Hello, what is the opinion on whole bread on this site? This thing seems
    to be very hard to digest and very irritating on GI tract and is also
    very salty most of the time…

  • Dr. P

    I’ve recently discovered this website and it has totally changed the way I think about diet. The one aspect that I have some questions about is native cultures that rely on a mostly meat based diet, such as native Alaskans. I have heard that if they switch to a more Western diet they develop increased cardiovascular risk. Does anyone know if they have a higher risk on their native diets? Is there a reason why they have been able to thrive for so long on a meat based diet? Any insight/thoughts on this would be great.

    • Thea

      Hi Dr. P! Thanks for letting us know that this site has been helpful. I never tire of reading posts like this.

      re: “Is there a reason why they have been able to thrive for so long on a meat based diet?”
      From what I have seen, “thrive” is a myth. People from those native cultures which have a lot of meat do not live very long generally due to the harsh conditions in which they live. But even by the time they reach the early ages in which they die, the people show signs of heart disease. We even see this in ancient mummies who could not have been influenced by modern diets/products.

      Here is a copy of a post from “xfjea” that is very helpful:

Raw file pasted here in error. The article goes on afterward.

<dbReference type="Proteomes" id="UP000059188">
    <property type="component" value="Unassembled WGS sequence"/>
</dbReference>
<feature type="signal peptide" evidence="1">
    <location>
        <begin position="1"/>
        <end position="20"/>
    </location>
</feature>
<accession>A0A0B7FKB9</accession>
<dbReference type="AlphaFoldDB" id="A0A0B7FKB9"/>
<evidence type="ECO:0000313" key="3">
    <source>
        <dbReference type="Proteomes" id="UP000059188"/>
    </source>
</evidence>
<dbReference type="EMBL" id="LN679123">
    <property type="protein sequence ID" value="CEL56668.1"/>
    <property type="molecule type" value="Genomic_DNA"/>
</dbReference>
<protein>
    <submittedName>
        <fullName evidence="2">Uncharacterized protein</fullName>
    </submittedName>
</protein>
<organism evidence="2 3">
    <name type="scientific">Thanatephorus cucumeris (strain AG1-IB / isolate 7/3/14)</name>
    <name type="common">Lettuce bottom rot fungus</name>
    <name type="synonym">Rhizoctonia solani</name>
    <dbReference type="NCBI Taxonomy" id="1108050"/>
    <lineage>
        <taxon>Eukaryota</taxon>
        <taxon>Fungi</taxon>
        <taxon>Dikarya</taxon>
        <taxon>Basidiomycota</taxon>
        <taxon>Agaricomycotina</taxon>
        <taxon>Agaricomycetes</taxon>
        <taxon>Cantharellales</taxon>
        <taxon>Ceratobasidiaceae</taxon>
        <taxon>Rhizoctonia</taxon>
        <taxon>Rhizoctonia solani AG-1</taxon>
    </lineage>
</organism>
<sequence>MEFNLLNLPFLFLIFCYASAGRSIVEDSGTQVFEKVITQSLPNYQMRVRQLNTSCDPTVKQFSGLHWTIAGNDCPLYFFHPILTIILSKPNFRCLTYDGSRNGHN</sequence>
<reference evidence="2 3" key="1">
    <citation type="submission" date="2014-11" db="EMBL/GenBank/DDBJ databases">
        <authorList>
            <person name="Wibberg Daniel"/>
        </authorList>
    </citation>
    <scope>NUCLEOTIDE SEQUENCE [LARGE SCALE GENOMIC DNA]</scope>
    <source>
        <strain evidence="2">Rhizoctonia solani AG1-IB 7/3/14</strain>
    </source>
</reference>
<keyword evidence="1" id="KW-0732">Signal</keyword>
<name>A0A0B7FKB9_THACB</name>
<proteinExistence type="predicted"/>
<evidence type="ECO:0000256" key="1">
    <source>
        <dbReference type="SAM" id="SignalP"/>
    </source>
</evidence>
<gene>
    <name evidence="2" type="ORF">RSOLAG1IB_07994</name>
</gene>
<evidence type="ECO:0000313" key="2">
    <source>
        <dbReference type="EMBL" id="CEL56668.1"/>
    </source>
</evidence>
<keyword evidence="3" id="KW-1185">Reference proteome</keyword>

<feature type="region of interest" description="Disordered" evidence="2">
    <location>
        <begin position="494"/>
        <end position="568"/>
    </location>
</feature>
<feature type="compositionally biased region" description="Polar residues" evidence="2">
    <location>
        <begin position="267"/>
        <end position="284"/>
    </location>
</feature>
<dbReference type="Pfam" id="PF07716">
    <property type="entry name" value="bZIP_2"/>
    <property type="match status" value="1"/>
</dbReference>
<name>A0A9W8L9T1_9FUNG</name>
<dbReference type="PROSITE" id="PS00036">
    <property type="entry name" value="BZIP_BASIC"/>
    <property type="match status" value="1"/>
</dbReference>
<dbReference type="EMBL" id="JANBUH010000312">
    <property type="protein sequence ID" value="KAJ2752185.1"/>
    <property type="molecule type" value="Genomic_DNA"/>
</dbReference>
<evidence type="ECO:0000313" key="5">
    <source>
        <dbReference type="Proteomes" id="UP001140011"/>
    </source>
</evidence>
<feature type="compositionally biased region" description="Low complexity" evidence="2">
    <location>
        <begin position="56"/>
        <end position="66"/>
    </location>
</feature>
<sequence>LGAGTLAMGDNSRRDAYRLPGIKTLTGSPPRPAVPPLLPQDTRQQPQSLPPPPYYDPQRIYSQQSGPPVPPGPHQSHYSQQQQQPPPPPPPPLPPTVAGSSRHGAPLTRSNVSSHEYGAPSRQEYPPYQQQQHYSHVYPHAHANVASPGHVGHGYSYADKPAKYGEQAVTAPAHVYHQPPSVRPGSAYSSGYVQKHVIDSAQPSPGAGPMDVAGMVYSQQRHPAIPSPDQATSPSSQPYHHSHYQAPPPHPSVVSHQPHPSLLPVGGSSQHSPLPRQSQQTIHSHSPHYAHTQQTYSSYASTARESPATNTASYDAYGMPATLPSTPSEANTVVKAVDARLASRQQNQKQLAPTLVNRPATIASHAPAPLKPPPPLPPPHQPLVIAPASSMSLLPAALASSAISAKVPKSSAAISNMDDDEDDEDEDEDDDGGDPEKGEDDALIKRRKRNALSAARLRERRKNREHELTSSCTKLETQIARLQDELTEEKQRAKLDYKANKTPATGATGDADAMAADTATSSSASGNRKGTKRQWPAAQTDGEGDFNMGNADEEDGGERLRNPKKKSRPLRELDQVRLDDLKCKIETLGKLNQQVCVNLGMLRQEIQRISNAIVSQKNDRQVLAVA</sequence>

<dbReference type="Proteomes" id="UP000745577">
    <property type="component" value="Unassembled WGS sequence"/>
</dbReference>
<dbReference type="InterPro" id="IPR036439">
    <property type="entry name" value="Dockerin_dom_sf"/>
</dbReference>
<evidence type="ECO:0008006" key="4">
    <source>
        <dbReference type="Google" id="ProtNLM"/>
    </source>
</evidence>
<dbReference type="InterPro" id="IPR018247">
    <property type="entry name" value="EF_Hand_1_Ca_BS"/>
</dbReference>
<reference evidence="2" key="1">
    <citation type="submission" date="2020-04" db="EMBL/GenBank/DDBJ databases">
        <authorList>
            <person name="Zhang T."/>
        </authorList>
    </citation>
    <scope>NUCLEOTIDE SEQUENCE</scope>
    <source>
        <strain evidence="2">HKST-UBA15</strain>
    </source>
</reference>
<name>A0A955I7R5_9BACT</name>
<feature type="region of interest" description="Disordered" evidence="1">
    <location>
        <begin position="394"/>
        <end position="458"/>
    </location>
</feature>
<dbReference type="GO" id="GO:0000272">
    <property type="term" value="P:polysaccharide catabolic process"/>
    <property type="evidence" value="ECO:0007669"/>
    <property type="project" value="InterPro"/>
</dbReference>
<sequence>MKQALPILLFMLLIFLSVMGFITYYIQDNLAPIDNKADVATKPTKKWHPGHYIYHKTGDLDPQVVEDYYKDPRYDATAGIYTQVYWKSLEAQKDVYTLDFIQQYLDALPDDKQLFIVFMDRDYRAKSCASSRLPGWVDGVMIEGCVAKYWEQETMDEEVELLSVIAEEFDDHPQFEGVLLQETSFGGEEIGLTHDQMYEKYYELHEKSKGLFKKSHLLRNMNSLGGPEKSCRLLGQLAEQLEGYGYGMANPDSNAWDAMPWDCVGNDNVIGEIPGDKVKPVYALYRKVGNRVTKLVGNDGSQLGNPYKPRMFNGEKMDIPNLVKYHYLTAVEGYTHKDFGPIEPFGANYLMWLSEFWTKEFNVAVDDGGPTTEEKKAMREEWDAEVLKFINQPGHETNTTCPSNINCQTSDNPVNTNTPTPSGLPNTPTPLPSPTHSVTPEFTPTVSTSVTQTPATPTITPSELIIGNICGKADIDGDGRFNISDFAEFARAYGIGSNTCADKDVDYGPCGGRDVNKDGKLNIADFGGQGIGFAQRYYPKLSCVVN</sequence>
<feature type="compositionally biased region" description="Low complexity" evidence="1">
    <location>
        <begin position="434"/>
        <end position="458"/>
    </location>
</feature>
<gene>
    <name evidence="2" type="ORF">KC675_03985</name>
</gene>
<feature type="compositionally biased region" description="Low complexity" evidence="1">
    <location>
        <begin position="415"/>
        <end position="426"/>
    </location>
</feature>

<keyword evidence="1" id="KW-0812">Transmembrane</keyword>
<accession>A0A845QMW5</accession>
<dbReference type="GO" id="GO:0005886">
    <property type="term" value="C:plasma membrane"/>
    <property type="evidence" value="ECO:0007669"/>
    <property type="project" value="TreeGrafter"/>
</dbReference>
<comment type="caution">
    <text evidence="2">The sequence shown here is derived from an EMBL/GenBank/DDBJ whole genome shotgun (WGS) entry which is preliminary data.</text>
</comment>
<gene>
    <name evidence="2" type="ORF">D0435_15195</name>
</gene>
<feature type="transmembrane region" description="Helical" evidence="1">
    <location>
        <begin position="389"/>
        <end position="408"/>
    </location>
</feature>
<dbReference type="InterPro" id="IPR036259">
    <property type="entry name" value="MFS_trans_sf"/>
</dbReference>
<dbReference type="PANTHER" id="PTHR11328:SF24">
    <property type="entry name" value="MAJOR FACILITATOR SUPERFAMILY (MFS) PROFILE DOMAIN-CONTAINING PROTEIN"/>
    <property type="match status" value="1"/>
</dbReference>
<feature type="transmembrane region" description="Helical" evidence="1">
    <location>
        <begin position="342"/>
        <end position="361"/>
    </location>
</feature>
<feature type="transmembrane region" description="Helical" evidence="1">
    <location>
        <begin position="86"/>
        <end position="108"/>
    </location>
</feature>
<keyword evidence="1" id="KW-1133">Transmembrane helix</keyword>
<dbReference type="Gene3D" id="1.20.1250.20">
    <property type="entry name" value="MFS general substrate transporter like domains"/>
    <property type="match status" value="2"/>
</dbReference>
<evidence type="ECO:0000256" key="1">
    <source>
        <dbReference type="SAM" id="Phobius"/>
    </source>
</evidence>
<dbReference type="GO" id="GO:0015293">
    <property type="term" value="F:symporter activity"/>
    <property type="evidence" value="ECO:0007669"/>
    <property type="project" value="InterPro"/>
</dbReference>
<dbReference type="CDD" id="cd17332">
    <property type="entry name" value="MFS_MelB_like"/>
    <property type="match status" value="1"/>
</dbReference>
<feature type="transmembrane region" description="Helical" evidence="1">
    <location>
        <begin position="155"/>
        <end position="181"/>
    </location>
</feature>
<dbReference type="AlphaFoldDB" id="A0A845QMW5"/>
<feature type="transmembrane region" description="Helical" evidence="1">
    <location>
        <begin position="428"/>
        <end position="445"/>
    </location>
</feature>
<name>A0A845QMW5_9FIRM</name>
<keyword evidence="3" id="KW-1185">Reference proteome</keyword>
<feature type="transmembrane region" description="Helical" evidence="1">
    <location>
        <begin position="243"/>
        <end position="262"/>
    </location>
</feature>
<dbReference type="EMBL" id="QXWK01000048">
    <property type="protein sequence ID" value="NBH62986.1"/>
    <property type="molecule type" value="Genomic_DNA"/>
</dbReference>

“The idea of excellent cardiovascular health among inuits is probably based on inaccurate data. See this review from 2003:

      And here is what Graham wrote:
      “Autopsy data on pre-westernised Inuit shows lots of data for atherosclerosis in the Inuit.

      If this topic interests you, Plant Positive has some wonderful details and source materials on the topic. Search for words on the following link/page such as: masai, alaska, eskimo, etc. Then click the links to watch the videos. You can also click in his search box for “inuit”. Or even better, go to the top of the list of the “Primitive Nutrition” series and watch the whole thing. :-) It’s *very* educational.

      Hope that helps.

      • Dr. P

        Thanks for the additional information. That was very helpful and now I’m getting sucked into the plant positive website. It’s pretty great.

        • Thea

          :-) Awesome Dr. P! You made my day. I love helping.